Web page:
Ron Shelton

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Ron Shelton
Born
Ronald Wayne Shelton

(1945-09-15) September 15, 1945 (age 75)
OccupationFilm director, screenwriter
Spouse(s)Lolita Davidovich (m. 1997)
Children2

Ronald Wayne Shelton (born September 15, 1945) is an American film director and screenwriter[1][2] and former minor league baseball infielder. Shelton is known for the many films he has made about sports. His 1988 film Bull Durham, based in-part off his own baseball experiences, earned him an Academy Award nomination for Best Original Screenplay.

A former minor league baseball infielder in Baltimore's farm system, he played with the Bluefield Orioles (Rookie), Stockton Ports (A), Dallas-Fort Worth Spurs (AA) and Rochester Red Wings (AAA) between 1967-1971.

Film career[edit]

After working on the scripts for a number of films, including co-writing the Nick Nolte and Gene Hackman political drama Under Fire, Shelton made his directorial debut with Bull Durham[3] in 1988. Set in the world of minor league baseball, the romantic comedy stars Kevin Costner, Susan Sarandon and Tim Robbins. Shelton's screenplay netted him multiple awards, including Best Original Script from the Writer's Guild of America, and Best Script from the US National Society of Film Critics. It was also nominated for an Academy Award.

Shelton worked with Costner again on the 1996 golf-themed romantic comedy Tin Cup.[4] Other films as writer and director included the boxing comedy Play It to the Bone, a critical and commercial flop, and acclaimed 1992 comedy White Men Can't Jump,[3] starring Woody Harrelson and Wesley Snipes as two basketball hustlers. Calling the latter film "very smart and very funny", and "not simply a basketball movie," critic Roger Ebert wrote that Shelton "knows how his characters talk and sound, and how they get into each other's minds with non-stop talking and boasting."

Shelton has also written and directed two biopics: Cobb, in which Tommy Lee Jones portrayed record-breaking baseballer Ty Cobb, and Blaze, which starred Paul Newman as colourful Louisiana Governor Earl Long.[2] He wrote or co-wrote other sports-themed films including The Best of Times, starring Robin Williams and Kurt Russell as former football teammates; the basketball drama Blue Chips, starring Nick Nolte, and a boxing comedy, The Great White Hype, starring Samuel L. Jackson.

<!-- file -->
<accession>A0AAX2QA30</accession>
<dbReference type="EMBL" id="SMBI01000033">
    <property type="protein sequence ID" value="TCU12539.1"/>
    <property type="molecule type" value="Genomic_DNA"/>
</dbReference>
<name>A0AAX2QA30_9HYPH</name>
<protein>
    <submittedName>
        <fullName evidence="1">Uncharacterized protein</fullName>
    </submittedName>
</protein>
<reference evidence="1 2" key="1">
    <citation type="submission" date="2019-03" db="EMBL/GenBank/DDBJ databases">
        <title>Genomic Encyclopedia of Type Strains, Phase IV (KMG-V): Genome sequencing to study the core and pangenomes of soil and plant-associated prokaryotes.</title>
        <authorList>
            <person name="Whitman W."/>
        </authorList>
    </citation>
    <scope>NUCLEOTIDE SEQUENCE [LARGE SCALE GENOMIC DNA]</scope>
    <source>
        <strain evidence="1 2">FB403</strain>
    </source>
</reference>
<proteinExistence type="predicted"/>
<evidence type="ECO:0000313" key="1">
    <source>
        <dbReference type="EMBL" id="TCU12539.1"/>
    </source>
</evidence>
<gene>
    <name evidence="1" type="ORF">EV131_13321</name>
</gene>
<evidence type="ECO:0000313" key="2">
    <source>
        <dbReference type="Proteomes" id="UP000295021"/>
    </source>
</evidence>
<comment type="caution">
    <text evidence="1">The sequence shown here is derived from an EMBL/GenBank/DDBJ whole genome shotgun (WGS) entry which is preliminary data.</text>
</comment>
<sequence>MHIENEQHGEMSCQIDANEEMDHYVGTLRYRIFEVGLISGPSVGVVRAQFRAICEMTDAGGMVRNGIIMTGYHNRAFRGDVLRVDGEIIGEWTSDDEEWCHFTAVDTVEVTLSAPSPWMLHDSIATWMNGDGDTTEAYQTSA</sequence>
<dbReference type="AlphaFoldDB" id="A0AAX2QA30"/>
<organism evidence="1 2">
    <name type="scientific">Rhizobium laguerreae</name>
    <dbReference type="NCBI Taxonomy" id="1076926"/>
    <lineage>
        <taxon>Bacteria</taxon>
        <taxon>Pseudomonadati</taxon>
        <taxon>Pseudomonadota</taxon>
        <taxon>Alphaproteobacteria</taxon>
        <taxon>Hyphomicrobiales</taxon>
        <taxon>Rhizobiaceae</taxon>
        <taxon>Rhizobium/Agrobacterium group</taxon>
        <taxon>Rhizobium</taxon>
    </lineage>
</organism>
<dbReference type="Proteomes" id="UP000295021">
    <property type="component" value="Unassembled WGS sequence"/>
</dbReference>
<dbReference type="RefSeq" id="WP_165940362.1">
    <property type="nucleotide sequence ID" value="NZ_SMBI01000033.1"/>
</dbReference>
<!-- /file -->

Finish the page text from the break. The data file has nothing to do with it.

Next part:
He also directed two Los Angeles-based crime films, Dark Blue, a drama starring Kurt Russell,[3] and Hollywood Homicide, a comedy with Harrison Ford and Josh Hartnett.

Personal life[edit]

Shelton grew up in Montecito, California, the oldest of four brothers. He is an alumnus of Santa Barbara High School and of the University of Arizona and Westmont College.

Shelton is married to Canadian-born actress Lolita Davidovich, who has appeared in several of his films, including taking the title role of Blaze Starr in Blaze.[2] The couple have two children and reside in Los Angeles and Ojai, California. Shelton has two daughters with his first wife, filmmaker Lois Shelton.

On July 7, 2017, Shelton was inducted into the Rochester Red Wings Hall of Fame.

Filmography[edit]

Year Film Credit Notes
1981 The Pursuit of D.B. Cooper Associate producer, creative consultant
1983 Under Fire Screenplay by, second unit director Co-wrote screenplay with Clayton Frohman, story by Clayton Frohman
1986 The Best of Times Written by, second unit director
1988 Bull Durham Director, written by
1989 Blaze Director, screenplay by
1991 Sharkskin Executive producer Short film
1992 White Men Can't Jump Director, written by
1994 Blue Chips Written by, executive producer
Cobb Director, screenplay by
1995 Open Season Executive producer
1996 The Great White Hype Written by Co-wrote with Tony Hendra
Tin Cup Director, written by Co-wrote with John Norville
1998 Welcome to Hollywood Special thanks
1999 Play It to the Bone Director, written by
No Vacancy Executive producer
2002 Dark Blue Director
2003 Hollywood Homicide Director, written by Co-wrote with Robert Souza
Bad Boys II Screenplay by, story by Co-wrote screenplay with Jerry Stahl, co-wrote story with The Wibberleys
2005 Bad Reputation Special thanks
2011 Hound Dogs Director, written by, executive producer
2016 Spaceman Executive producer
2017 Just Getting Started Director, written by

References[edit]

  1. ^ Benson, Sheila (1989-12-13). "MOVIE REVIEW : 'Blaze' Sizzles Even Over Low Flame". Los Angeles Times. Retrieved 2012-07-06.
  2. ^ a b c Maslin, Janet (1989-12-13). "Movie Review - Blaze - Review/Film; 'Blaze,' a Story of a Rogue and a Stripper". The New York Times. Retrieved 2012-07-06.
  3. ^ a b c Taylor, Ella (2003-02-20). "Our Dark Blue Places - Page 1 - Film+TV - Los Angeles". LA Weekly. Retrieved 2012-05-22.
  4. ^ Maslin, Janet (August 16, 1996). "Tin Cup (1996) When Golf Is Life And Life a Game". The New York Times.

External links[edit]